This illustration project was created for the iconic Albergo Le Sirenuse in Positano.
The breathtaking views, the bright colors, the light and the unique atmosphere that are experienced in this place are the basis of the inspiration of Anouk’s work.
In the Odyssey, Homer tells of the passage of Ulysses in the waters inhabited by sirens from the seductive song aimed at bewitching the sailors who were then killed.
Warned by the sorceress Circe, Ulysses ordered his men to put wax plugs on their ears to resist the gentle singing of the sirens. Not wanting to get away from the sound of the voices of the sirens, he had himself tied to the main mast of his ship ordering all his men not to untie him for any reason.
Thus, Ulysses was able to listen to the fascinating song without falling prey to the sirens who, to the disappointment of not being able to seduce Ulysses, left themselves to die at sea.
The Parthenope mermaid was carried by the currents between the rocks of Megaride (where Castel dell’Ovo stands today). Fishermen found her and venerated her as a goddess; when his body landed on the islet of Megaride, it dissolved, transforming itself into the morphology of the Neapolitan coast.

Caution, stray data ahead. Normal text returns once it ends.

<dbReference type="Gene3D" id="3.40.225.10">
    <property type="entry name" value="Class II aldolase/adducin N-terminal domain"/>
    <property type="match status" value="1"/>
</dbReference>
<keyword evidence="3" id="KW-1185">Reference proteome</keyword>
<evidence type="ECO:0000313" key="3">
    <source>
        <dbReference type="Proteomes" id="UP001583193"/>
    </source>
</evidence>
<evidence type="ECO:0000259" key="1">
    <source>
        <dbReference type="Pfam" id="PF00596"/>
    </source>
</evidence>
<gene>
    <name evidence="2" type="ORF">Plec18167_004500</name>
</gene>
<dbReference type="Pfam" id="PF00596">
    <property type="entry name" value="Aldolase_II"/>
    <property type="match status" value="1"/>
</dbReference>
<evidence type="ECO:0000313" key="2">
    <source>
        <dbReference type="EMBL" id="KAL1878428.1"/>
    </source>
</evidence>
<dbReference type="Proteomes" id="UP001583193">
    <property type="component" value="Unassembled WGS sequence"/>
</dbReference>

So she became the protector of the place and gave the name to this small fishing village to which bel canto is still attributed, a legacy received from her Partenope.
According to one of the many ancient legends that speak of the history of Naples, the Latin poet Virgil, who in the Middle Ages was also considered by the people to be a skilled magician, hid in the foundations of the castle an iron cage that contained an egg capable of keeping upright the whole fortress. If the egg had broken, this unfortunate event would have caused the collapse of the castle and a series of disastrous catastrophes in the city of Naples. Hence its name: Castel dell’Ovo.